Tuesday, January 28, 2014



Hofbräuhaus Chicago, the first and only German micro-brewery, beer hall and restaurant in the Chicago area, celebrated its one-year anniversary Friday, January 24 in MB Financial Park at Rosemont.   We had a press opening already, so sadly we couldn't make it out in person for the festivities, but plan to visit soon.   I'm half German, and although my relatives have been born in America for 4 generations, I still have a soft spot for German beer, food and culture.

Located at 5500 Park Place, the custom- built 20,000-square-foot restaurant and brewery began its anniversary celebration at 5 p.m. last Friday. A traditional keg tapping ceremony, led by Hofbräuhaus Chicago owners Mike Matuschka, Joe Matuschka and Ted Wynn, took place at 7 p.m. 

In its first year of business, Hofbräuhaus Chicago guests enjoyed a plethora of celebrity keg tappings, with guests including professional football player Patrick Mannelly and comedian Gilbert Gottfried, live entertainment and deliciously authentic brews and fare. 

In 2013, guests enjoyed 217,637 liters of Hofbräuhaus Chicago’s freshly-brewed beers, 34,614 jumbo German pretzels, 41,520 schnitzel dishes and 13,697 apfelstrudel desserts.

“We are so grateful that the Chicago community has embraced Hofbräuhaus Chicago with such enthusiasm,” says Mike Matuschka. “Hofbräuhaus Chicago brings an authentic experience to Chicagoland and we look forward to celebrating many more years of live music, delicious fresh beer, traditional cuisine and German fun.”

Anniversary celebration festivities also featured live music from an authentic “Oompah” band all the way from the Alps, a parade led by a lively German bugle corp., delicious Bavarian fare and, of course, Hofbräuhaus Chicago beer, brewed onsite using 400-year-old-techniques.

Hofbräuhaus Chicago is located at 5500 Park Place in Rosemont, in the MB Financial Park at Rosemont. Valet parking is available for a minimal charge, and parking is also available in the nearby parking garage (free with validation). An on-site gift store is filled with unique gift items, apparel and traditional beer steins. Reservations are available. For more information, call (847) 671-BREW (2739) or visit

Hours of Operation
Sunday – Wednesday: 11 a.m. – 11 p.m. Thursday: 11 a.m. – midnight Friday & Saturday: 11 a.m. – 2 a.m.

Live Entertainment Schedule
Sunday: Noon – 4 p.m. and 5 p.m. – 10 p.m. Monday – Wednesday: 5 p.m. – 10 p.m. Thursday: 5 p.m. – 11 p.m. Friday: 6 p.m. - 1 a.m.
Saturday: Noon – 5 p.m. and 6 p.m. – 1 a.m.

A Brief History of the Hofbräuhaus
In 1589, Wilhelm V, Duke of Bavaria, dissatisfied with the beer that was being brewed locally, retained brew master Heimeran Pongratz to create a rich brown ale that both suited his palate and followed the rigorous “Bavarian Beer Purity Law” of 1516 that stated that only natural ingredients could be used in the brewing process. Beer (like bread) was considered a basic foodstuff at the time, as well as a beauty treatment for the ladies of the court, who typically consumed seven liters daily. Beer from the Hofbräuhaus (which means official brewery for the Duke’s court), quickly grew in popularity and in 1602 a wheat beer was developed at the request of Wilhelm’s son and successor Duke Maximilian I.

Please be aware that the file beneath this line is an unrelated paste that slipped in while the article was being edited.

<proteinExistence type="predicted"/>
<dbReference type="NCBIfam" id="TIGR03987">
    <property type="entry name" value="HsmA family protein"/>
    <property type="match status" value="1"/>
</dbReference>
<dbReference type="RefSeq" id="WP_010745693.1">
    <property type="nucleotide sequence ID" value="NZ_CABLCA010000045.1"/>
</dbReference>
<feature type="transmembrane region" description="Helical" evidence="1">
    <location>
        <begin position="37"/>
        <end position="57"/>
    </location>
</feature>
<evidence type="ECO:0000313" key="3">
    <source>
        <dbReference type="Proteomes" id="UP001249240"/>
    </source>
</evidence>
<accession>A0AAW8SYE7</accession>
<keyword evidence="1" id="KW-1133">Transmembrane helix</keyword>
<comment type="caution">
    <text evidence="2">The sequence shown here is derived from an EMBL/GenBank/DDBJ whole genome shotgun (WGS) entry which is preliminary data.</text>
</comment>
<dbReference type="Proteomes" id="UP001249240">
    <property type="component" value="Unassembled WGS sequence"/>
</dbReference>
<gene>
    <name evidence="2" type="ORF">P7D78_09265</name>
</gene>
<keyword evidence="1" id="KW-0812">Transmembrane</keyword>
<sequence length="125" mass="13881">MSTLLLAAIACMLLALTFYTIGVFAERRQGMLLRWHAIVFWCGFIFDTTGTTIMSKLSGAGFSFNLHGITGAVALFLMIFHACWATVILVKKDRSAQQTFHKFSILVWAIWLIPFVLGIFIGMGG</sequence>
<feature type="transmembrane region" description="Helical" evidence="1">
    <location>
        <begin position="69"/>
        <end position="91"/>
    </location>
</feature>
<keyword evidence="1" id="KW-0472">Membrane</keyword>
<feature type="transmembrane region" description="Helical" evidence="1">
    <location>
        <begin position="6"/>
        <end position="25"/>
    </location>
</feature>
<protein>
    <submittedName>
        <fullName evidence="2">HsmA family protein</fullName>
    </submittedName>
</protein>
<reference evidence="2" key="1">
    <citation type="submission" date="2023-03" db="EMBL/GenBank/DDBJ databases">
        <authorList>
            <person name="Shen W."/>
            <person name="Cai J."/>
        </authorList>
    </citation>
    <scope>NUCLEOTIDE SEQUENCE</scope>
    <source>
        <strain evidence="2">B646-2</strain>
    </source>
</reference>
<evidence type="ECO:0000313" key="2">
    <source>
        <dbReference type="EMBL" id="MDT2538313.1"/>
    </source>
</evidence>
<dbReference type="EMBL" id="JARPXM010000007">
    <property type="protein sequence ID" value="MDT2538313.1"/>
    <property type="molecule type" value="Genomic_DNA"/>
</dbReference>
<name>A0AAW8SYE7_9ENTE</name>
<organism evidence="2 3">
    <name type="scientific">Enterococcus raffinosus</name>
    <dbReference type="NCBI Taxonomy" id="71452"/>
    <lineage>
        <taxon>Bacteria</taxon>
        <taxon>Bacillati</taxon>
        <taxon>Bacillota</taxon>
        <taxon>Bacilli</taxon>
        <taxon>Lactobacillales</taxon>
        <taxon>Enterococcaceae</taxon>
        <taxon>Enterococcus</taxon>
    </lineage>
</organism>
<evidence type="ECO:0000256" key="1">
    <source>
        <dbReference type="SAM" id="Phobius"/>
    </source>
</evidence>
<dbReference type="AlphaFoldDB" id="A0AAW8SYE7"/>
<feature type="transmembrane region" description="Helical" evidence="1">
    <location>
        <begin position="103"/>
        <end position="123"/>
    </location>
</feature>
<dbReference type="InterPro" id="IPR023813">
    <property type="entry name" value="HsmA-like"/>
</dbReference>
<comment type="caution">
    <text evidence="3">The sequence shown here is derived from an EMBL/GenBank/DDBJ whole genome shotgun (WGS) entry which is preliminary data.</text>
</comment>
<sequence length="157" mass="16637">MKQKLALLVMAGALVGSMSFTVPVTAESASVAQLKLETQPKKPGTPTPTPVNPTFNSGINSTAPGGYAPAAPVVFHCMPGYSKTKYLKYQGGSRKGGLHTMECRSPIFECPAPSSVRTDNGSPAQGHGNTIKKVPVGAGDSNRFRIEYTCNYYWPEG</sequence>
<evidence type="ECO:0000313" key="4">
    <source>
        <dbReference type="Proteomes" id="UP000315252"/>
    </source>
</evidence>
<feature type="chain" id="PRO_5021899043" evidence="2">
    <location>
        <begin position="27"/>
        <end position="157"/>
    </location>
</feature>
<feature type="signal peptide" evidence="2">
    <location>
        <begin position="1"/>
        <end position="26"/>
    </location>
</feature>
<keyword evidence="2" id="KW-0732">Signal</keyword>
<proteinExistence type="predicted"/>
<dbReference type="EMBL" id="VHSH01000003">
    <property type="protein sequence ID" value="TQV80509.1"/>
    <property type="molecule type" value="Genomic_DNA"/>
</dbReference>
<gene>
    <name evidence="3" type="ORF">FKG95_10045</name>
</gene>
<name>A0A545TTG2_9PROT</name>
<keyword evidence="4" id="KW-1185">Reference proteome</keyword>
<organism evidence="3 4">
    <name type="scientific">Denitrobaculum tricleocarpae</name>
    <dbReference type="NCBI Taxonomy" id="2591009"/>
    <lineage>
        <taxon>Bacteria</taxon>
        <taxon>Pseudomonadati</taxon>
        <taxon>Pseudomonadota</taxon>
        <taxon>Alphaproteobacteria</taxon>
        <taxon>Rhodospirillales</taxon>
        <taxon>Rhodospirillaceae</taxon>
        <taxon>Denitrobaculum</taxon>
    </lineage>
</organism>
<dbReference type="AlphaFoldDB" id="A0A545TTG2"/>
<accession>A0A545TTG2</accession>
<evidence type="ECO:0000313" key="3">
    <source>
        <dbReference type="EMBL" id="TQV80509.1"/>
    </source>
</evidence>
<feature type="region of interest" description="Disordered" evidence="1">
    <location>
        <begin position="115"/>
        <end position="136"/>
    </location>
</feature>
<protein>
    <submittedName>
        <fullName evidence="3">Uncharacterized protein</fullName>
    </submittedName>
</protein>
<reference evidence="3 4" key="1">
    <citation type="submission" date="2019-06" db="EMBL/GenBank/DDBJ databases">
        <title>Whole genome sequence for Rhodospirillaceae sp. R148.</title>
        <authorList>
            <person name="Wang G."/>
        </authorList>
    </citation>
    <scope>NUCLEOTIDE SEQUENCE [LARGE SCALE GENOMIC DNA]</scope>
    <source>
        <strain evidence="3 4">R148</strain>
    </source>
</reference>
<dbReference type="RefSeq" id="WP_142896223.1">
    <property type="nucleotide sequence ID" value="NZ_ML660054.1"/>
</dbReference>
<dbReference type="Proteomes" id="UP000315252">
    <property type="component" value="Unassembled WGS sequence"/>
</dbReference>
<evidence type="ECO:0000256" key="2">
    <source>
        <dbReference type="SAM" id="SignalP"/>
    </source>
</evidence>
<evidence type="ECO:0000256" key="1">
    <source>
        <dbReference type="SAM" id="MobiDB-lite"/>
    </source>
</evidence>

By 1607, the need for 38,000 gallons each year necessitated a move to larger brewing quarters, so Munich’s Hofbräuhaus was erected in its current location. In 1828, responding to complaints from Munich's ordinary citizens that they were not permitted to enjoy the Hofbräuhaus beer from the royal brewery like the public employees, Ludwig I issued a decree granting a license for the beer and cuisine to be served publicly in the Hofbräuhaus am Platzl, giving commoners the opportunity to lift steins at the same table as the gentry. Thus, the Hofbräuhaus Inn that attracts millions each year was opened.
Hofbräuhaus Chicago Brings Classic Bavarian Specialties to the Park in Rosemont.

Today, Hofbräuhaus is an iconic symbol of Bavaria with indelible ties to the Munich’s history. During the Thirty Years War when the Swedes occupied Munich, they struck a deal with city leaders: in exchange for not pillaging and plundering the city, they would leave peacefully if given 362 buckets of Hofbräuhaus beer. In 1780, Mozart credited the Hofbräuhaus with providing him the strength to write his opera “Idomeneo.”

On October 12, 1810, the wedding of Crown Prince Ludwig to Princess Therese of Saxony-Hildburghausen involved all the citizens of Munich; the celebration grew into the Oktoberfest, an annual festival now so closely associated in the minds of many with the Hofbräuhaus. In January 1823, Hofbräuhaus beer was used to extinguish a fire at the Munich Opera House when firefighters discovered their water supply frozen. In 1935, composer Wiga Gabriel and lyricist Klaus Siegfried Richter wrote the famous Hofbräuhaus song - "In München steht ein Hofbräuhaus - oans, zwoa, g'suffa!" (“In Munich there's a Hofbräuhaus - one, two, and down the hatch!”).

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